- Why x approaches 0 in formal definition?(2 votes)
- We can conceptualize the tangent line as being a secant line where the two points get closer an closer. If we put the distances between the secant lines close enough (if the difference between them approaches 0) then we will have a tangent line at exactly one point on the function, which we define to be the derivative.(7 votes)
- how do you find the f'(x) of f(x)=x^e^x ?
this is a question given in an exercise book i have that i am really confused with. so i really hope for someone to explain it to me..(2 votes)
- To make this easier to follow, I will replace f(x) with y, though you don't really need to do this.
y = x^e^x
ln y = ln(x^e^x)
ln y = (e^x)(ln x)
Taking the implicit derivative:
(1/y) dy = [ (e^x)(ln x) + (e^x)(1/x) ] dx
dy/dx = y [ (e^x)(ln x) + (e^x)(1/x) ]
dy/dx = ( x^e^x) [ (e^x)(ln x) + (e^x)(1/x) ](6 votes)
- For the alternate definition of the Derivative why can't you say the limit of e approaches x. Isn't the limit if x approaching e the same thing as the limit of e approaching x? Sal discusses at5:24(3 votes)
- e can't approach x, or do anything else, because it's a constant. We can't select different values for it.(3 votes)
- at5:42when the final derivative is Ln(x)-1/x-e as X approaches to e,MY question is that how will we solve it as a limit? I mean how can we solve it using algebraic methods like we did in the Limits topic?(3 votes)
- To prove this limit (calculate from first principles) you need to know the limit based definition of
e... this is covered starting here:
The next video goes through the actual proof (but you should do the previous video first):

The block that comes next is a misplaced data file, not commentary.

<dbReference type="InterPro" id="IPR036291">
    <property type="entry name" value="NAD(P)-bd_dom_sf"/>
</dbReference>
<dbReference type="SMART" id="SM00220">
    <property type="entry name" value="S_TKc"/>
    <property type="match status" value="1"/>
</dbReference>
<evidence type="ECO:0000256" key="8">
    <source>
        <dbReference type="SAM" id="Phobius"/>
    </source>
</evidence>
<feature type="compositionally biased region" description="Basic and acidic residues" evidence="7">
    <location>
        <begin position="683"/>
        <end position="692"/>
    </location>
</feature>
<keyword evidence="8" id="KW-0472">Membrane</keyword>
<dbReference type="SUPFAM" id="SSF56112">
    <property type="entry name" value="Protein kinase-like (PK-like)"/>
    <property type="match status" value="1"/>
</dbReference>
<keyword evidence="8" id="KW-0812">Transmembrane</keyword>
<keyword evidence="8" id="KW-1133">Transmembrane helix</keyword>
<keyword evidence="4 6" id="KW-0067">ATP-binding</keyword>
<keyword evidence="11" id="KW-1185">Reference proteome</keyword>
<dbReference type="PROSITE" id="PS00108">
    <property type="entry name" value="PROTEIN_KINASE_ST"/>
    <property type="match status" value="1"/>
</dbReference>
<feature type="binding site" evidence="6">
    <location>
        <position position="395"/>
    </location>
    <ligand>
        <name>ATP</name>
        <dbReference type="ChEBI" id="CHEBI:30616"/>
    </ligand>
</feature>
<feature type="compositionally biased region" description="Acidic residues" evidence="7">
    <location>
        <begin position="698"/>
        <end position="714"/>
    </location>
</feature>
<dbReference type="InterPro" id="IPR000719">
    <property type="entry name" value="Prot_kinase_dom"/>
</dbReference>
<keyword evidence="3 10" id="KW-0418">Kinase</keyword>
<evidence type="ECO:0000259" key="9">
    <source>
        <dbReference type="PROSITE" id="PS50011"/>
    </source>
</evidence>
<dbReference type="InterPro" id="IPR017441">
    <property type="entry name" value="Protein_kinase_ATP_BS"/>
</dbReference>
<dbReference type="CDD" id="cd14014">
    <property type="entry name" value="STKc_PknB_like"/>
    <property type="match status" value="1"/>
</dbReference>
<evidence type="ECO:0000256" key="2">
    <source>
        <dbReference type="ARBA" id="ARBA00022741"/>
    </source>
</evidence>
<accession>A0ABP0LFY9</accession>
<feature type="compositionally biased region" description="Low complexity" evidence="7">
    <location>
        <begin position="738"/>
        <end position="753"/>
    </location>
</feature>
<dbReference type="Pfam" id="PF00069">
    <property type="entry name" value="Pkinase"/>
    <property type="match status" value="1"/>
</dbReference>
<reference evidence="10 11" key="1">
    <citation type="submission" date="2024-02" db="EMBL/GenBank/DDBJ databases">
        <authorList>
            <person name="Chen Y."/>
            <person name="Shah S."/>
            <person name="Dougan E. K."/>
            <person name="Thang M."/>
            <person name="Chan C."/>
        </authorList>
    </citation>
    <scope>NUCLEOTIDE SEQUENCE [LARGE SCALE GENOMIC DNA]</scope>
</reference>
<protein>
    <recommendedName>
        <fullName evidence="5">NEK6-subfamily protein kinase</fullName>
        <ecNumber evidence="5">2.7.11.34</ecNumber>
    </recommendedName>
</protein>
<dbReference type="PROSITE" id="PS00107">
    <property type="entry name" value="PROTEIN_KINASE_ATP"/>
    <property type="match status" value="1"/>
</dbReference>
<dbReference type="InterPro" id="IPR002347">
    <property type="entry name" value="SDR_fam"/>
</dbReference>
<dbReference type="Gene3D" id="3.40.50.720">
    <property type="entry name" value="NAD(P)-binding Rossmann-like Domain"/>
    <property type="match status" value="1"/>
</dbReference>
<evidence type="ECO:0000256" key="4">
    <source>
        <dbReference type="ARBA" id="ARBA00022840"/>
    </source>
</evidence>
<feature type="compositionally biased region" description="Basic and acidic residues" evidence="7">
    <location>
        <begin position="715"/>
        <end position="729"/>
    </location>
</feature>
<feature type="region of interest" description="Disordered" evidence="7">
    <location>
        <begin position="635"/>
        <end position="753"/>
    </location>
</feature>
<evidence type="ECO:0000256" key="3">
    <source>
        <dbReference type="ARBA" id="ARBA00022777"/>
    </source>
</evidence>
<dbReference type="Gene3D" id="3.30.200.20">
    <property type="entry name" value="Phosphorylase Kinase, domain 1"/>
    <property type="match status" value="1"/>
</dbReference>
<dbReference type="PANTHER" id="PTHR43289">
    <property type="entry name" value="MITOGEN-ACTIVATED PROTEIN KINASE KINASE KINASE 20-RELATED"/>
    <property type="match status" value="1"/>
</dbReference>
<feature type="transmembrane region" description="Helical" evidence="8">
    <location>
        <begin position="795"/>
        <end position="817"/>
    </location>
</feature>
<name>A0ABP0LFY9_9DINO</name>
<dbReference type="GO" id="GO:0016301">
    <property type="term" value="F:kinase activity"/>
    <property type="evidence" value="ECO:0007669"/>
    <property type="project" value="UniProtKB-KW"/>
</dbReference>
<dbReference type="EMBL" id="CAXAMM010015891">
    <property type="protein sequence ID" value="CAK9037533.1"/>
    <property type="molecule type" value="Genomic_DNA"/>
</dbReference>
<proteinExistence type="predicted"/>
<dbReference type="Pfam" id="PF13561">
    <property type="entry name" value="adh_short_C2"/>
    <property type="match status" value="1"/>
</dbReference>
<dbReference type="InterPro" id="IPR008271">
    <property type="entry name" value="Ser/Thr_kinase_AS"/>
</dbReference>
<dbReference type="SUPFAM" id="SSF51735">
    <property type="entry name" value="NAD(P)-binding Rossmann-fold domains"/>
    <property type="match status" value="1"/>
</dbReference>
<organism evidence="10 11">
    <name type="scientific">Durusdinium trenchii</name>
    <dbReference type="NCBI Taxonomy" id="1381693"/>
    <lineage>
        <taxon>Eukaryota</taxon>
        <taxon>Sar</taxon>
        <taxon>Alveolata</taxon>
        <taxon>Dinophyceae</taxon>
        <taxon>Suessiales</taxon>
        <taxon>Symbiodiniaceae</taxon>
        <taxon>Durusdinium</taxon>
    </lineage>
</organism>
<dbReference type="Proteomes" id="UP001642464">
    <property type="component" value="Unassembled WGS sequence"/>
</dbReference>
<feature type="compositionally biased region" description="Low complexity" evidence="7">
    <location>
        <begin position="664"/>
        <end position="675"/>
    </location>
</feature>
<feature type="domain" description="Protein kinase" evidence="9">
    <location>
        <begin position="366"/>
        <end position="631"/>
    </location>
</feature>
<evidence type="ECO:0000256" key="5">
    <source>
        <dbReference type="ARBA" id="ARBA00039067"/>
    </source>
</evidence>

Let's say that f of x is equal to the natural log of x, and we want to figure out what the slope of the tangent line to the curve f is when x is equal to the number e. So here, x is equal to the number e. The point e comma 1 is on the curve. f of e is 1. The natural log of e is 1. And I've drawn the slope of the tangent line, or I've drawn the tangent line. And we need to figure out what the slope of it is, or at least come up with an expression for it. And I'm going to come up with an expression using both the formal definition and the alternate definition. That will allow us to compare them a little bit. So let's think about first the formal definition. So the formal definition wants us to find an expression for the derivative of our function at any x. So let's say that this is some arbitrary x right over here. This would be the point x comma f of x. And let's say that this is-- let's call this x plus h. So this distance right over here is going to be h. This right over here is going to be the point, x plus h f of x plus h. Now, the whole underlying idea of the formal definition of limits is to find the slope of the secant line between these two points, and then take the limit as h approaches 0. As h gets closer and closer, this blue point is going to get closer and closer and closer to x. And this point is going to approach it on the curve. And the secant line is going to become a better and better and better approximation of the tangent line at x. So let's actually do that. So what's the slope of the secant line? Well, it's the change in your vertical axis, which is going to be f of x plus h minus f of x-- over the change in your horizontal axis. And that's x plus h minus x. And we see here the difference is just h. Over h. And we're going to take the limit of that as h approaches 0. So in the case when f of x is the natural log of x, this will reduce to the limit as h approaches 0. f of x plus h is the natural log of x plus h minus the natural log of x, all of that over h. So this right over here, for our particular f of x, this is equal to f prime of x. So if we wanted to evaluate this when x is equal to e, then everywhere we see an x we just have to replace it with an e. This is essentially expressing our derivative as a function of x. It's kind of a crazy-looking function of x. You have a limit here and all of that. But every place you see an x, like any function definition, you can replace it now with an e. So we can-- let me just do that. Whoops. I lost my screen. Here we go. So we could write f prime of e is equal to the limit as h approaches 0 of natural log-- let me do it in the same color so we can keep track of things-- natural log of e plus h-- I'll just leave that blank for now-- minus the natural log of e, all of that over h. So just like that. This right over here, if we evaluate this limit-- if we're able to and we actually can-- if we are able to evaluate this limit, this would give us the slope of the tangent line when x equals e. This is doing the formal definition. Now let's do the alternate definition. The alternate definition-- if you don't want to find a general derivative expressed as a function of x like this and you just want to find the slope at a particular point, the alternate definition kind of just gets straight to the point there. So what they say is hey, look, let's imagine some other x value here. So let's imagine some other x value. This right over here is the point x comma-- well, we could say f of x or we could even say the natural log of x. What is the slope of the secant line between those two points? Well, it's going to be your change in y values. So it's going to be natural log of x minus 1-- let me do that red color-- over your change in x values. That's x minus e. So that's the slope of the secant line between those two points. Well, what if you want to get the tangent line? Well, let's just take the limit as x approaches e. As x gets closer and closer and closer, these points are going to get closer and closer and closer, and the secant line is going to better approximate the tangent line. So we're just going to take the limit as x approaches e. So either one of this. This is using the formal definition of a limit. Let me make it clear that that h does not belong part of it. So we could either do it using the formal definition or the alternate definition of the derivative.